Hard Hat Case Notes

AuthorBy Christopher M. Burke and Lauren P. McLaughlin
Published in The Construction Lawyer, Volume 41, Number 1, Winter 2021. © 2021 American Bar Association. Reproduced with permission. All rights reserved. This information or any portion thereof
may not be copied or disseminated in any form or by any means or stored in an electronic database or retrieval system without the express written consent of the American Bar Association.
North Carolina Court
Interprets Impact of
Partial Lien Waivers
on Ongoing Work
Contractors are often required
to submit partial waivers and
lien releases with payment
applications in order to receive
periodic payments during
the course of a project. In
Gamewell Mechanical, LLC v.
Lend Lease (US) Construction,
Inc., the North Carolina Court
of Appeals addressed the reach
of such partial waivers where
change order work was ongo-
ing at the time partial waivers
were signed.
In December 2013, Gamewell
Mechanical, LLC (Gamewell) entered into a xed-price
contract with Lend Lease Construction, Inc. (Lend Lease)
for the mechanical and plumbing scope on new construc-
tion at Research Triangle Park in North Carolina. The
subcontract required that in order to receive periodic
payments, Gamewell needed to execute a partial waiver/
lien release that agreed to:
. . . waive, release, and relinquish any and all rights,
claims, demands, liens, claims for relief, causes of
action and the like, whether arising at law, under a
contract, in tort, in equity or otherwise, which the
undersigned has now or may have had arising out
of the performance of work or the furnishing of
labor or materials by the undersigned.
The release contained an exception for unresolved
claims for which written notice was provided. It also per-
mitted Gamewell to identify any other unresolved claims
for work for which Gamewell believed it was entitled to
Over the course of the project, Gamewell and Lend
Lease executed multiple change orders, and Gamewell
consistently signed the partial waivers in connection with
its payment applications. On March 31, 2016, at the end
of the project, Gamewell submitted a payment applica-
tion that included an executed partial waiver/lien release.
In early April 2016, Gamewell sent a claim to Lend Lease
seeking recovery of approximately $2.7 million in dam-
ages resulting from delays and other impacts allegedly
encountered on the project. The trial court entered an
award in favor of Gamewell for some of the damages,
including $100,000 for labor and materials that the trial
court determined had not been waived by Gamewell as
part of the partial waivers/lien releases. The trial court
also awarded Gamewell monies in connection with spe-
cic discrete change order work. Lend Lease appealed
the trial court’s ruling, arguing that Gamewell waived
and released its claims through the lien waiver process.
Lend Lease argued that because Gamewell did not
provide written notice of allegedly unresolved claims as
permitted in the partial waiver/lien release, Gamewell had
waived its right to recover for any “acts, events, circum-
stances, changes, constructive or actual delays, accelerations,
extra work, disruptions, interferences and the like which
have occurred, or may be claimed to have occurred, prior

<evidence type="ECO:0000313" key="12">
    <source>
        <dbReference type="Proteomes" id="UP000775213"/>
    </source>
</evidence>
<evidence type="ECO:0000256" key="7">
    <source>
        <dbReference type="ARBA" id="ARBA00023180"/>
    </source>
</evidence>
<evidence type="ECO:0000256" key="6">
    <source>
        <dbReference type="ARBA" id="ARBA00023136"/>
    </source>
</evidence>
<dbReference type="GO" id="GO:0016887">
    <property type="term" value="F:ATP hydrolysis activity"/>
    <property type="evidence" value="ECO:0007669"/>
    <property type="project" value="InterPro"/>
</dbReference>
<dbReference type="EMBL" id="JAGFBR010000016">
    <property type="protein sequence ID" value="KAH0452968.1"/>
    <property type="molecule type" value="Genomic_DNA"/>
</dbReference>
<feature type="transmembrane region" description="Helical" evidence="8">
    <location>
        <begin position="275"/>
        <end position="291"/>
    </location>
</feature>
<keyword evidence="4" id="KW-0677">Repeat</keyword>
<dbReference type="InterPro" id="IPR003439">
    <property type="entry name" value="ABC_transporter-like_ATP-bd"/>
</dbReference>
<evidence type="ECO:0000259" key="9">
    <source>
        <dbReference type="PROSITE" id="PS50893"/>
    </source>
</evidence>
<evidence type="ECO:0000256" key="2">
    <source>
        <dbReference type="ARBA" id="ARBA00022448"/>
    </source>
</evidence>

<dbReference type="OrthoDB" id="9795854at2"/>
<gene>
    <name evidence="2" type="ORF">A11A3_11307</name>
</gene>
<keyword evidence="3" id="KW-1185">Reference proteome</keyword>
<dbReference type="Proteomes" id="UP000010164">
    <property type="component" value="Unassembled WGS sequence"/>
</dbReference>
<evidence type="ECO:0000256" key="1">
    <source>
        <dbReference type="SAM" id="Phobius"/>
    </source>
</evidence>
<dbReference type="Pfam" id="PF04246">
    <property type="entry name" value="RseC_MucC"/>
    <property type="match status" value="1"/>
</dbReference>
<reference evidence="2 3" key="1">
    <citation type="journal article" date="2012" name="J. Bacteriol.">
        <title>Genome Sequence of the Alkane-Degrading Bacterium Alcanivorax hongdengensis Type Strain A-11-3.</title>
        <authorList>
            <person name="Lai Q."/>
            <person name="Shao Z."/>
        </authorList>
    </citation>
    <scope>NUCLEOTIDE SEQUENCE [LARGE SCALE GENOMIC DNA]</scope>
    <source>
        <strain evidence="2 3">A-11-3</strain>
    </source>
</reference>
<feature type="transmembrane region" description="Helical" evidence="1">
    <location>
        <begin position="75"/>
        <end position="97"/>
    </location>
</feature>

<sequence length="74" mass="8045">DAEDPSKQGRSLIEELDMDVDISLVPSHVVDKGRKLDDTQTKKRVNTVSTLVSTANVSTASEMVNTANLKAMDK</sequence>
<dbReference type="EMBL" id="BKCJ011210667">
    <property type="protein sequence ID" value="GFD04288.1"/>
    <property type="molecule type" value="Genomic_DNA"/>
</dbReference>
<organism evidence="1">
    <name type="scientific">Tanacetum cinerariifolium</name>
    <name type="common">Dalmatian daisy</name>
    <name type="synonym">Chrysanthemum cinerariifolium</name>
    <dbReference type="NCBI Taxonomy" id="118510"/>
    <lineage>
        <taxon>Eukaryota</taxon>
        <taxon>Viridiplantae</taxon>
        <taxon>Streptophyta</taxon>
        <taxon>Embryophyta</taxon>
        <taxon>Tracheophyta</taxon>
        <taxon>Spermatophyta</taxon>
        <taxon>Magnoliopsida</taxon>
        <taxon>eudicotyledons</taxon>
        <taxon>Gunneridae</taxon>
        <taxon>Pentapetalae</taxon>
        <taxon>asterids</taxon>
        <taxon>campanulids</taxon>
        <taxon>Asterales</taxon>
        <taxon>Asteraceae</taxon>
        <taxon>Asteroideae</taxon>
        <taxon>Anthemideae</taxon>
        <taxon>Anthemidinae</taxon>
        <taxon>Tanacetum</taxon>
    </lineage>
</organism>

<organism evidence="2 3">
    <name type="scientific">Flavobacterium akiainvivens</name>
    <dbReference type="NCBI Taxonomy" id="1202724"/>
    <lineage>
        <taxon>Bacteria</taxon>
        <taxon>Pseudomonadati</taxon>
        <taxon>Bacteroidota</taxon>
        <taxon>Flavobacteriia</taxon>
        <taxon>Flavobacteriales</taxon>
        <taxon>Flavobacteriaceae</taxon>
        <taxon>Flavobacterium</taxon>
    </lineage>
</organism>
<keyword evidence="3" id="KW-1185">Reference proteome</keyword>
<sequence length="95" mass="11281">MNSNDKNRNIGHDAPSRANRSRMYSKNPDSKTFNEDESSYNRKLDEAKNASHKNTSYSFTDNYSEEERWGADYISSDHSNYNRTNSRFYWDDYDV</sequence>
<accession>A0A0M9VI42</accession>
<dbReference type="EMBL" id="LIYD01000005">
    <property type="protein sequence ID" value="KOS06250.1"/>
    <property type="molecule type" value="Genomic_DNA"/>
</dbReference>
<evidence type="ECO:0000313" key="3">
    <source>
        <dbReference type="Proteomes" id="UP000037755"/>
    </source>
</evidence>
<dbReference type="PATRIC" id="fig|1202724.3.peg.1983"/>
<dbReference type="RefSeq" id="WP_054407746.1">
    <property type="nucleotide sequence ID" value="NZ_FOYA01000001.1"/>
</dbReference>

to [March 2016].” The trial court disagreed, nding that
the “waiver and release documents submitted with each
pay application could not cover claims not readily appar-
ent due to daily changes on the job.” The trial court had
held that, while the majority of Gamewell’s claims were
precluded by the execution of the partial releases/lien waiv-
ers, it was “undisputed that there were delays, numerous
Change Orders issued, re-sequencing, and coordination
issues occurring throughout the project. Given the daily
problems that arose as a result of these issues, [Gamewell’s]
failure to reserve claims regarding the day-to-day miscella-
neous items done at the direction of [Lend Lease] is not a
material breach-of-contract.” The trial court further iden-
tied several specic change order requests where it found
sufcient evidence to award sums to Gamewell. The court
of appeals did not overturn the rationale from the trial
court’s ruling in this regard, and found that the damages
award was based on competent evidence.
The court of appeals did, however, turn a closer eye
to the additional $100,000 that the trial court awarded
for “miscellaneous” delays and impacts. Specically, the
court of appeals held that “there is no clear evidence in
the record to support the $100,000.00 award that was
based on Item 1 of the spreadsheet. The trial court’s nd-
ing of fact as to this award . . . does not support the trial
court’s conclusion of law. Therefore, we reverse the trial
court’s award of $100,000.00 for additional labor and
material caused by the redesign of the drawings, pay-
ment of which was not waived in any pay application, and
vacate that portion of the award.” The court of appeals
remanded this portion of the award for further ndings
of fact and law.
Authors’ Comments: The court of appeals’ decision
afrmed the trial court’s determination that the partial
waivers/lien releases did not waive plaintiff’s right to
recover monies associated with changed work. However,
with its remand of one portion of the award back to the
trial court, the court of appeals effectively required a
closer nexus between the impacts alleged by plaintiff and
Christoph er M. Burke
Lauren P. McLaughlin
By Christopher M. Burke and Lauren P. McLaughlin

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